Philippe Förster& Mihai Stroe (PwC): Controls in treasury : Margin for errors has decreased, their likelihood has risen
François Masquelier, Chairman of ATEL sat down with Philippe Förster and Mihai Stroe, respectively
Director and Risk Assurance Manager at PwC too discuss the current trends in treasury management.
Hello Philippe, Mihai, the first question that comes in is why? Why did margin for errors decrease and why did their likelihood increase?
We are facing an increased pressure on profitability, liquidity and the need to have an accurate and timely view and access to cash positions. Next to that, remote working, rapid digital transformation, or adaptation have led to potential weaknesses in the processes.
Is Segregation of duties always ensured? How completeness and accuracy of FX open positions from business are ensured? Is your governance model and related policies up to date with the “new normal”? A lot of questions may still be waiting for an answer.
Some organizations were ready to deal with remote working but not all of them were in that seat. How should the latest act or react?
First step stands in quickly finding ways for teams to be able to work remotely and to communicate effectively.
With this first move (toward digitization), a significant alert is ringing around the robustness, adequacy and the effectiveness of the existing treasury control framework.
Having fixed those, the next step would be to ensure that the short term / quick fixes allow the organization to be fit for purpose on the long run.
Digital treasury is foreseen to be a permanent solution looking forward, can we fix Internal control once for all?
Lessons learnt show that the internal control framework needs to be constantly and pro-actively adapted to emerging situations. Answer to your question is therefore: “no”.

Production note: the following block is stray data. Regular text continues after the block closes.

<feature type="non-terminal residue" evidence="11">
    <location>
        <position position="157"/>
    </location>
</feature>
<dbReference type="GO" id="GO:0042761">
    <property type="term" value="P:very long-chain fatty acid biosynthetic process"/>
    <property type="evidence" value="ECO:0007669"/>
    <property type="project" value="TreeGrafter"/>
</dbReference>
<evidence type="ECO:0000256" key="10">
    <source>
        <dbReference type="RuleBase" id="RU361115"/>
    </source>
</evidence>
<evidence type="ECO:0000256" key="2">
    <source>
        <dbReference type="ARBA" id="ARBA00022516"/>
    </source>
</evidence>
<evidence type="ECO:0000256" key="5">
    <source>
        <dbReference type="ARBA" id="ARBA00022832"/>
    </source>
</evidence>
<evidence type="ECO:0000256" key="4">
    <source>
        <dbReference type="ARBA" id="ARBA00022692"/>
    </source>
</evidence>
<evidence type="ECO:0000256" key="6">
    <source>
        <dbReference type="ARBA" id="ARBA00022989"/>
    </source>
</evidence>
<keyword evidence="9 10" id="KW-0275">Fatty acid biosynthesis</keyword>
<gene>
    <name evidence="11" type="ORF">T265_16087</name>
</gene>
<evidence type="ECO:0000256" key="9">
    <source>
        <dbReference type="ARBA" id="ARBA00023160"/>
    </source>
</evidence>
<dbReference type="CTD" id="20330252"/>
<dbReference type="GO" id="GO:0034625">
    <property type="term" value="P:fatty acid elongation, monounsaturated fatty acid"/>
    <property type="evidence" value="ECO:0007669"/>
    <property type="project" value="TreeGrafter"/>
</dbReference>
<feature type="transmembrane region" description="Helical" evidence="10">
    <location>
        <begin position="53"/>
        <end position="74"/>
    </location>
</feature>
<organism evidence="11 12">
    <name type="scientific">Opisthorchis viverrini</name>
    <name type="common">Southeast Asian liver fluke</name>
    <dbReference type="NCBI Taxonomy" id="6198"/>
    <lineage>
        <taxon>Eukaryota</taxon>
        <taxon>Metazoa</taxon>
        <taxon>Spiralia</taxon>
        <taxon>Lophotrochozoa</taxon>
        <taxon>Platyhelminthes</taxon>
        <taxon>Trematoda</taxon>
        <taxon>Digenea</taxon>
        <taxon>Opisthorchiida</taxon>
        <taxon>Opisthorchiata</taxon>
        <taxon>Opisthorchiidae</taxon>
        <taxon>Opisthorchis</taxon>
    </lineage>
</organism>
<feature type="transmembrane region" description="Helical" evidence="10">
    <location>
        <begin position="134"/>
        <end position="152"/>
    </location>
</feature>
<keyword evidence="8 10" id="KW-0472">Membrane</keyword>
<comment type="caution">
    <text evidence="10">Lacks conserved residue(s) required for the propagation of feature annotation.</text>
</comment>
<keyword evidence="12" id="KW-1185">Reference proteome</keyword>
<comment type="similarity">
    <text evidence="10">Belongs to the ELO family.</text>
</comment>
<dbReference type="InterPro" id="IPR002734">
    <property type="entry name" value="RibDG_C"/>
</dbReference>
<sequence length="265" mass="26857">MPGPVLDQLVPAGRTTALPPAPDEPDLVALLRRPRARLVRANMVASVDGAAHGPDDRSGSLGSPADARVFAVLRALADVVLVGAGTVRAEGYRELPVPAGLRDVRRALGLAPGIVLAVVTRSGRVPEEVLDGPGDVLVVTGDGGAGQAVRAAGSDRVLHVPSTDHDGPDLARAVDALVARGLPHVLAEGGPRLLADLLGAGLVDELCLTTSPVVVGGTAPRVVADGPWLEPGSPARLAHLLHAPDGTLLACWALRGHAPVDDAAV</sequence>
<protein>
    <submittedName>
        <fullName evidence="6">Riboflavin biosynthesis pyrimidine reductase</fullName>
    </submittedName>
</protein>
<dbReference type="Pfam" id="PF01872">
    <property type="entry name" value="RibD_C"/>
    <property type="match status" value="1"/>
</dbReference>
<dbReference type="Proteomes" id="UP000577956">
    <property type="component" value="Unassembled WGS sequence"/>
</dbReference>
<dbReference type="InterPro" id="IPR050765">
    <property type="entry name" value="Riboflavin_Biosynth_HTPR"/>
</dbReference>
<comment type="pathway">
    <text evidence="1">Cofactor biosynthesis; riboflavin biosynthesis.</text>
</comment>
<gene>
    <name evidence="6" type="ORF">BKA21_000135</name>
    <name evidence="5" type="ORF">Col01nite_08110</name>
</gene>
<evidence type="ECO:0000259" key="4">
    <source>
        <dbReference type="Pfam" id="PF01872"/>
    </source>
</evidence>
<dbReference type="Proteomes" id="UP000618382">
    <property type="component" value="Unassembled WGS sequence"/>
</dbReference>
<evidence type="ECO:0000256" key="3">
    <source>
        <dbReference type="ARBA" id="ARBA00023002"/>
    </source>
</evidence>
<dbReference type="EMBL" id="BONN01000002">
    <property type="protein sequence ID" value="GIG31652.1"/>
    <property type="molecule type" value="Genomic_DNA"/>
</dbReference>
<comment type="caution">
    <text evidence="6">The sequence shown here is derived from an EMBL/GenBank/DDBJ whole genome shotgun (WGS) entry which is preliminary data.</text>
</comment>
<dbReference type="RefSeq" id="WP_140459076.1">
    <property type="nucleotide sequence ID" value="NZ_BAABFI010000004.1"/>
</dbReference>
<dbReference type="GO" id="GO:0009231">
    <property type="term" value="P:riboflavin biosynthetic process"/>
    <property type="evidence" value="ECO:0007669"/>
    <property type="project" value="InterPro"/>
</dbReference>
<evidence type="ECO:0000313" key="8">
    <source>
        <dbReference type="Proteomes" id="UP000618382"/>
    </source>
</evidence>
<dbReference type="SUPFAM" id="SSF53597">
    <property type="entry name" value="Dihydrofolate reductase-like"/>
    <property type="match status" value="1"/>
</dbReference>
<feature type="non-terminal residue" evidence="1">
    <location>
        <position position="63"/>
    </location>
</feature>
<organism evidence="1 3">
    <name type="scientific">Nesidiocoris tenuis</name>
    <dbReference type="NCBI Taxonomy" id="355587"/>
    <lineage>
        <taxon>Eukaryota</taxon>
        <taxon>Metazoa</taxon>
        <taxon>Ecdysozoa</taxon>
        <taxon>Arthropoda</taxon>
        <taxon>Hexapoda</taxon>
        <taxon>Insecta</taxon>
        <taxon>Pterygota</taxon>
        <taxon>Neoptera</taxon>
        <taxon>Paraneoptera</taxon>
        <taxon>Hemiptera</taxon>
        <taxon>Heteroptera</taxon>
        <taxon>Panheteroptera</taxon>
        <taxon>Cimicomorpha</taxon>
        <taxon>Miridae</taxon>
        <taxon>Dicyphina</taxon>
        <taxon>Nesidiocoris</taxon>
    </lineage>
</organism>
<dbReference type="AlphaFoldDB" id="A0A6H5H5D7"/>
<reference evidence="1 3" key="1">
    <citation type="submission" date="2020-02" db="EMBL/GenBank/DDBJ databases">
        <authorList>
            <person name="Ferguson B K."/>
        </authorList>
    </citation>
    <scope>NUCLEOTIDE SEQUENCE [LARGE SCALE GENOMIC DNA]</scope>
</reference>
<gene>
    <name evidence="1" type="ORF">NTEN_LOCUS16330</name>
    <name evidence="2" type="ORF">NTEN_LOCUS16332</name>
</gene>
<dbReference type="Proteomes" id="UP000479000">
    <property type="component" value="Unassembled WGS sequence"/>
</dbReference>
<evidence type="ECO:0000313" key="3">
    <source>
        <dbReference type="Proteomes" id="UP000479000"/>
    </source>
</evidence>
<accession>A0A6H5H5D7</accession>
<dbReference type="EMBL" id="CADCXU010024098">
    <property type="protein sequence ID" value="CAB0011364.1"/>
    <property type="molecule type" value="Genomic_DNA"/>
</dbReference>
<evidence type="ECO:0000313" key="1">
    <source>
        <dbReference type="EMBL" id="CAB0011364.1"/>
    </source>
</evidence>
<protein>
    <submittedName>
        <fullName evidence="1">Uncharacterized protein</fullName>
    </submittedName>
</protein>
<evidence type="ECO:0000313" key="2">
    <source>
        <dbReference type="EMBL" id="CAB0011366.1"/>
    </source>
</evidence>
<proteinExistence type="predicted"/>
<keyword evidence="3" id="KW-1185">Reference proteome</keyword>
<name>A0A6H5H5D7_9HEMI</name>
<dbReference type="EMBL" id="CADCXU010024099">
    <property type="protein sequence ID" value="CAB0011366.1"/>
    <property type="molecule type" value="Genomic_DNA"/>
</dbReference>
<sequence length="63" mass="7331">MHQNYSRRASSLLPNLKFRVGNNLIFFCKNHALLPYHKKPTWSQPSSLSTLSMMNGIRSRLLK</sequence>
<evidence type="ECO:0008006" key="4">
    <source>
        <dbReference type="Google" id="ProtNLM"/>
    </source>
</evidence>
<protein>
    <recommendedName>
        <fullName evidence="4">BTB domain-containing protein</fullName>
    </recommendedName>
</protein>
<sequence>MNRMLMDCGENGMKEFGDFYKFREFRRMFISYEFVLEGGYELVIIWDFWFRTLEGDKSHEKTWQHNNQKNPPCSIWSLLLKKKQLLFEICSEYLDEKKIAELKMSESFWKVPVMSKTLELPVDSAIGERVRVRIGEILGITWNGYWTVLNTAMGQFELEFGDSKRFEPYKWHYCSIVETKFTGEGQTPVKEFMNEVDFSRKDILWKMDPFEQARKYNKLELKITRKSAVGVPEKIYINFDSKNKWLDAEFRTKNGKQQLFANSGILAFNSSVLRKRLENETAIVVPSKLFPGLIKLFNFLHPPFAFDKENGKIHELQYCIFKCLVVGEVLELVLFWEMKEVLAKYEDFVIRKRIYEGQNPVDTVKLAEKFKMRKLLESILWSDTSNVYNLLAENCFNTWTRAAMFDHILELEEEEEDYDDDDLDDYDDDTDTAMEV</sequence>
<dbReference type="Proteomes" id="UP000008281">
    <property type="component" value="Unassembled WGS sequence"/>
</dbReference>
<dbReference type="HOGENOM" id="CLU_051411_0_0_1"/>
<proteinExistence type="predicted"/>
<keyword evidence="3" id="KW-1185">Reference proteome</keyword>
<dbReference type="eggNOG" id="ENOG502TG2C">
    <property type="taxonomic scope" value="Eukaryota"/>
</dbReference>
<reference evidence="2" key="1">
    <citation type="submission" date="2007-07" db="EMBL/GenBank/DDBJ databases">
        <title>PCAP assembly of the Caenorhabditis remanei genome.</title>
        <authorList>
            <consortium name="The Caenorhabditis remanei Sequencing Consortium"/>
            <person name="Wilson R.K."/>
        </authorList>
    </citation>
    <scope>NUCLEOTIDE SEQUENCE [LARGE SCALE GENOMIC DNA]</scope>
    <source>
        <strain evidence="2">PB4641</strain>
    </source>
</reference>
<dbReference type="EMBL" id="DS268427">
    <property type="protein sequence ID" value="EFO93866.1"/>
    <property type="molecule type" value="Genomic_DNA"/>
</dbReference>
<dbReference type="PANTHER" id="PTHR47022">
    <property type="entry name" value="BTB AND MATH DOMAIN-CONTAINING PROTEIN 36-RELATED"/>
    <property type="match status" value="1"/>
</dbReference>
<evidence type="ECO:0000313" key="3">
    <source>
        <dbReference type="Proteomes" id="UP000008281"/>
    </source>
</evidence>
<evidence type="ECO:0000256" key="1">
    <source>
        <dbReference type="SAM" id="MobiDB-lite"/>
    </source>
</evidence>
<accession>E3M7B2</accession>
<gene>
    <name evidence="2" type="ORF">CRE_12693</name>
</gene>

Organizations should continuously ask themselves if their treasury team is really equipped to face different types of situations, considering business continuity plan but as well overall control framework.
What questions would be relevant for an organization to consider when performing such an assessment from the perspective of the treasury operations?
Having in mind that the “basics” are still fit for purpose; they should be able to answer some key questions organized according to COSO framework objectives. Those could be for example:
Operations- Effectiveness and Efficiency
Have you put in place measures to protect and ensure the availability of the workforce?
If not on demand, is your Treasury able to provide timely and accurate information on cash positions and/or forecasts?
Are your controls effectively designed to mitigate the new fraud and cyber risks resulting from the ‘remote work’ programs? (e.g. new virtual meetings platforms, cybercriminals, scams, teams receiving remote access to multiple new treasury systems)
Are your KPIs still relevant and accurately measured considering the FX volatility, available liquidities on the market? Are they reflecting properly any difficulties regarding cash flow challenges, covenant issues, hedging strategies?
Laws and regulations - Compliance
Do you have a relevant internal controls framework adapted to monitor and react to eventual changes in regulations (EMIR, IFRS, KYC)?
We also recommend using satisfaction surveys. In a dynamic and challenging context, the treasurers need to have timely feedback from their internal clients regarding the level of connectivity with the Treasury team, how high is the added value...
How can you support the organizations to achieve a robust internal control environment around their treasury operations?
Our team can help organizations to identify the key steps to manage these new risks, but also to update or develop an effective internal control framework using benchmarking to good practices, expertise in treasury, accounting and internal control.
Qotation: “With this first move (toward digitization), a significant alert is ringing around the robustness, adequacy and the effectiveness of the existing treasury control framework.”
Philippe Förster, Director, PwC
Mihai Stroe, Risk Assurance Manager, PwC